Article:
Yes, and I’ve got in writing. Of course they’re not allowed to do that. The lawyer of the faculty association has called it a “fatal procedural error.” No, no, no. It’s unheard of to have committee meeting on the day of my deadline to submit the brief. Depending on what lawyer you talk to, the deadline is either the end of the workday or midnight. You don’t schedule the decision day on the same day as the deadline. Normally they take weeks, months, so they never rush it like this. This was steamroller-style pushing it through as fast as they could.
How did you react? The last time we spoke, you seemed pretty convinced that you wouldn’t be fired.
My association lawyers are the most conservative legal people I know, and they are saying that this is a violation of natural justice principals, that this was a fatal procedural flaw, and that you cannot go there. I’ve never seen them say anything like that before. They normally pick up the pieces after it’s done, but this was preemptively their position. It was clear. If anyone reads the collective agreement, you really need to wonder what [the administration] is doing. It really gives the impression of a gang of thugs pushing someone out. I was surprised that they would be that bold.
Have you responded at all?
To the university? There’s nothing to respond to. The letter basically says, “We’re going to put your stuff in boxes and ship it to you” and “give us all your keys and identity cards immediately.”
What are your next steps, then?
The first thing I did was ask my faculty association to give their recommendations for the wording of the grievance where I would grieve wrongful dismissal. They just responded today, and I was just reading that. It is very, very clear that the professor’s union is going to fight this vigorously. They want to win this, and they want to do it in such a way that the least possible amount of harm comes to me. It’s very clear from their communication with me that that’s where they stand. I’m pleased about that.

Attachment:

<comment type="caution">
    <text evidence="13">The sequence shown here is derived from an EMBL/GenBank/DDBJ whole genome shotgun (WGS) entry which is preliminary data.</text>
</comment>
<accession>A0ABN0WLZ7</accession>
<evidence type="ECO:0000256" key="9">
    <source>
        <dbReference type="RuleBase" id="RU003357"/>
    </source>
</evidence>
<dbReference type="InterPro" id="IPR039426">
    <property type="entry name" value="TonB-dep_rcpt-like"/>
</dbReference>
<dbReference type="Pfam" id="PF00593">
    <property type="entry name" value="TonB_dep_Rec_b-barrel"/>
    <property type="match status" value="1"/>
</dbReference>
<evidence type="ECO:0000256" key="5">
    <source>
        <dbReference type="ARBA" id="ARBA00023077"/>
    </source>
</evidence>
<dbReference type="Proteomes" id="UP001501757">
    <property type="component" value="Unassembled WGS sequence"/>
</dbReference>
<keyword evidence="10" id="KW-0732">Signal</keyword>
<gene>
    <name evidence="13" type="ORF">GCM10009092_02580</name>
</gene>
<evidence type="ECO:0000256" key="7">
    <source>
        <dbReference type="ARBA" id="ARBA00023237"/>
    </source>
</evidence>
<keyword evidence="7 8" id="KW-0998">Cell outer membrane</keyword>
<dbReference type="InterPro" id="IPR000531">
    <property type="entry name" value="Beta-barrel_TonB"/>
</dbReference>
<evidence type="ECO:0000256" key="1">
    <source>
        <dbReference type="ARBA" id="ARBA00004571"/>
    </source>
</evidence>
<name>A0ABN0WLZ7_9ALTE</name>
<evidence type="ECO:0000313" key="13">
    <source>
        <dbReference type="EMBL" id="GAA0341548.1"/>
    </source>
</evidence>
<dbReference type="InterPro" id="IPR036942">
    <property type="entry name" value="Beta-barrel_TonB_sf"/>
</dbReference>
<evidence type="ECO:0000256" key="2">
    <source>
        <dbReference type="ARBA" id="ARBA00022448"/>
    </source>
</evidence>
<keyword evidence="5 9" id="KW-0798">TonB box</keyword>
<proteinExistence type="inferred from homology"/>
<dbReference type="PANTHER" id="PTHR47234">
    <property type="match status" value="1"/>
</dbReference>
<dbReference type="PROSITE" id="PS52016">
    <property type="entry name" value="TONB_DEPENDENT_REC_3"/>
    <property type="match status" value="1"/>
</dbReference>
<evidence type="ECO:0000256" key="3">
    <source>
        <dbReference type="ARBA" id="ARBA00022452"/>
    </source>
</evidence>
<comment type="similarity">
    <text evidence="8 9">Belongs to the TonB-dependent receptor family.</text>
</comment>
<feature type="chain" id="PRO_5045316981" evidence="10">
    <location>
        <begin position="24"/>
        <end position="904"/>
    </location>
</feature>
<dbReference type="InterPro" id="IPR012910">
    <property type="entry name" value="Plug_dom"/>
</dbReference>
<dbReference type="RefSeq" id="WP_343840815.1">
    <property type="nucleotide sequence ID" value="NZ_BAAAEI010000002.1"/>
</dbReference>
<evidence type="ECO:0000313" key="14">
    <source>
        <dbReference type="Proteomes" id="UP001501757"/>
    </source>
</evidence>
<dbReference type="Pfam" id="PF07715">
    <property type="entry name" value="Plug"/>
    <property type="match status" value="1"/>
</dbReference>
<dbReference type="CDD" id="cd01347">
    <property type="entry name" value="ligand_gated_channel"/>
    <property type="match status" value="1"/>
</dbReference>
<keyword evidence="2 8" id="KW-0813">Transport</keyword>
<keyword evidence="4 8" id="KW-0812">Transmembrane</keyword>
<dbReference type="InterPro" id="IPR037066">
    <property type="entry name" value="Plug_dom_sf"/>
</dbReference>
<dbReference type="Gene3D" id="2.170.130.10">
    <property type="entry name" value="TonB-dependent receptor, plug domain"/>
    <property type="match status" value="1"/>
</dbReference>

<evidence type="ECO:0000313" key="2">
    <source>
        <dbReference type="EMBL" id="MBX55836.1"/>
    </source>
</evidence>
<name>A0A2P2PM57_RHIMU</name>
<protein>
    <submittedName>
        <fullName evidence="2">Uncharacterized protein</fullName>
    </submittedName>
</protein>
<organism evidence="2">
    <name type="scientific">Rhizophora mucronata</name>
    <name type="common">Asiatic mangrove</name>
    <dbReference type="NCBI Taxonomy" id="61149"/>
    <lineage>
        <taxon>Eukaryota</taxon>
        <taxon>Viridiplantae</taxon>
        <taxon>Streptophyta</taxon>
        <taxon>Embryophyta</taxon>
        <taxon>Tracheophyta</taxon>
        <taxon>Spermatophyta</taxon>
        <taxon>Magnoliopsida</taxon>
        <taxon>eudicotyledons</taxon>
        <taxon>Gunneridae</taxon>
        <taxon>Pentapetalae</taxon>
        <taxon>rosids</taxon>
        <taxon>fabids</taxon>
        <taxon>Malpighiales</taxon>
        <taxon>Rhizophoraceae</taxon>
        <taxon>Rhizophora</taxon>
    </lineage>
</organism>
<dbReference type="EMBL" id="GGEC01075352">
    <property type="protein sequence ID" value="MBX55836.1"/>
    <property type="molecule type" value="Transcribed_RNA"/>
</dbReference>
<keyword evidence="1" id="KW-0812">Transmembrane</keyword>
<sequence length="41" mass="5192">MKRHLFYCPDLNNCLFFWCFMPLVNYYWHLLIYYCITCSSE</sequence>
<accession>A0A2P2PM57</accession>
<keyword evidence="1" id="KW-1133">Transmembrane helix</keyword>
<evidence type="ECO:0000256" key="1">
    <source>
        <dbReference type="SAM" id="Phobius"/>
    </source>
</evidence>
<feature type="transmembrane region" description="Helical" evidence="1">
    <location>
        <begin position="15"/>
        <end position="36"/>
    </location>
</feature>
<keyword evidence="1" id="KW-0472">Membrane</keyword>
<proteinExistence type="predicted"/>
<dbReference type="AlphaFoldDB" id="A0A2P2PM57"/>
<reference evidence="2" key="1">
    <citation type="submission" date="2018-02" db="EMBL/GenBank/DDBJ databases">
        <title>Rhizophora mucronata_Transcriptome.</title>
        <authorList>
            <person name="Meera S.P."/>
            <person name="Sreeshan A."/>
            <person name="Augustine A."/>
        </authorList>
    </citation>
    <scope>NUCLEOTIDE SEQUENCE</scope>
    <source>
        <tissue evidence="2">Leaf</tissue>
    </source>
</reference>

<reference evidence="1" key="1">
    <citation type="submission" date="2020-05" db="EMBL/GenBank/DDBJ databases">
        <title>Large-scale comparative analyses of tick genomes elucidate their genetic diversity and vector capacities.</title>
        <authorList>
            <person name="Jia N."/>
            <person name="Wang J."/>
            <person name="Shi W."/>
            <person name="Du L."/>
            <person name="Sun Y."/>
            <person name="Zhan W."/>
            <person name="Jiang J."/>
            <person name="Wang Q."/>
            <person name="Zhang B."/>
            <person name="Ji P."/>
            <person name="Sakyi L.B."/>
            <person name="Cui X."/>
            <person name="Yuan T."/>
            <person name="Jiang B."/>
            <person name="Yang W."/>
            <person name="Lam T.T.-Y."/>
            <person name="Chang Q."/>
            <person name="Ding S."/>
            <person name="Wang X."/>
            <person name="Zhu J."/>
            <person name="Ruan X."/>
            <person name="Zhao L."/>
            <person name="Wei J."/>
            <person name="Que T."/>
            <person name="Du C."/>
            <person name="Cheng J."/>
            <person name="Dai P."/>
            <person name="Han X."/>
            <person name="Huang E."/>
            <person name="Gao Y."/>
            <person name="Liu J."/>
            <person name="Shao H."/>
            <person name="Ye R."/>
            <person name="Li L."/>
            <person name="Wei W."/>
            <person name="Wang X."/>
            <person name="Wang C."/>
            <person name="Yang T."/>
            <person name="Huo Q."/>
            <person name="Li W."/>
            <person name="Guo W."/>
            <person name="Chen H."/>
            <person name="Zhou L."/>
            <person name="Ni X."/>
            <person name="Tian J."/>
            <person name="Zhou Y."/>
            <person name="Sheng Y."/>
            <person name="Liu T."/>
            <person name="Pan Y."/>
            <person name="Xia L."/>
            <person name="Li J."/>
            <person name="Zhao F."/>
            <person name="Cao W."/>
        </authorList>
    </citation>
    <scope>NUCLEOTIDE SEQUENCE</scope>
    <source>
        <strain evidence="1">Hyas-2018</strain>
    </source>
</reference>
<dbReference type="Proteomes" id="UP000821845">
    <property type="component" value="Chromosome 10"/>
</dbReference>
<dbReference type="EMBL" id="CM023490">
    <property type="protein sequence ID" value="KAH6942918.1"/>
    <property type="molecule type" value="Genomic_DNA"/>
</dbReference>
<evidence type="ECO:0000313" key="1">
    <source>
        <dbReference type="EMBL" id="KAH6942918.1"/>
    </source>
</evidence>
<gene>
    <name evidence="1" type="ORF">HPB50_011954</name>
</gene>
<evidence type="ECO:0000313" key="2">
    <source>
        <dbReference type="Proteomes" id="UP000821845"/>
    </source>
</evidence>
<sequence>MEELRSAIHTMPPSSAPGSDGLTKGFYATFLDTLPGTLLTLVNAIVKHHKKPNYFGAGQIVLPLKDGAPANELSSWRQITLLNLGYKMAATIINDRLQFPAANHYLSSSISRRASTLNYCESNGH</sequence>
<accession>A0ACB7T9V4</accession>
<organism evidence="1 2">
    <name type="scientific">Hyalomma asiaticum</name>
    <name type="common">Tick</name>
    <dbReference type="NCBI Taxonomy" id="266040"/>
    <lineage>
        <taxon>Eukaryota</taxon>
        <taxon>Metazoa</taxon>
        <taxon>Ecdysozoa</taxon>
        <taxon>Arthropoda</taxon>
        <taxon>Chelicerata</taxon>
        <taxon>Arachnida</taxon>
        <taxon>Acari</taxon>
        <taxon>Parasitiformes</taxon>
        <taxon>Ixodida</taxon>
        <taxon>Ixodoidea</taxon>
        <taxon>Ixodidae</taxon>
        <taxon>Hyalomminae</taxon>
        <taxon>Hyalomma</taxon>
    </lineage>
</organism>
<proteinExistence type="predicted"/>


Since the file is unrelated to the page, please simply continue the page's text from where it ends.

Why students were so mad about Denis Rancourt
This letter was sent to Maclean’s OnCampus by Phillip Vinten, a Master’s student at the University of Ottawa and a former student of Denis Rancourt. He says the university did the right thing by firing the dissident professor.
I was a student in one of Denis Rancourt’s physics classes at the University of Ottawa. In particular this was the fourth year physics course that caused all of the commotion in the first place, and as far as I know, I was one of the first ones to complain to the university administration about this class. Dr. Rancourt actually had two classes that semester, and one the semester before in which he gave out all A+. In at least two of those classes, not only did he do that, he didn’t teach at all.
Related: School to A+ professor: you’re fired
Most media stories so far have almost portrayed him as a martyr who is fighting for the students, when in reality he is fighting for his own personal agenda and does not care at all about students, except those that have the same political ideals as he does. He considers that he “indoctrinates” them into the light… or something like that, where as everyone else is simply “brainwashed” by the university’s “corporation machine”. There hardly seems to be a difference.
He seems to forget that we are paying to be there and paying to have someone teach us physics. I acknowledge that we still have to put in the effort to learn, but if we wanted to do it all ourselves, why not just do it at home for fun? We are paying to have someone guide us and point out the important points and show us the tricks to solving problems the easy way. We are paying to have someone teach us what cannot be learned quickly from a textbook. We are paying to have someone share their years of expertise in the field with us.
Dr. Rancourt certainly has the experience and knowledge, and I don’t deny that he is a smart man. He is however a lazy hypocrite. He would stand in front of the class and we’d just discuss anything. Not even physics. When one of us tried to get the conversation back on track, he wouldn’t do anything, except smirk at us… probably because we has getting paid $50 an hour or more to sit there and do nothing and feeling confident that he would not get fired for it. It makes me mad to know that my tuition was paying this man.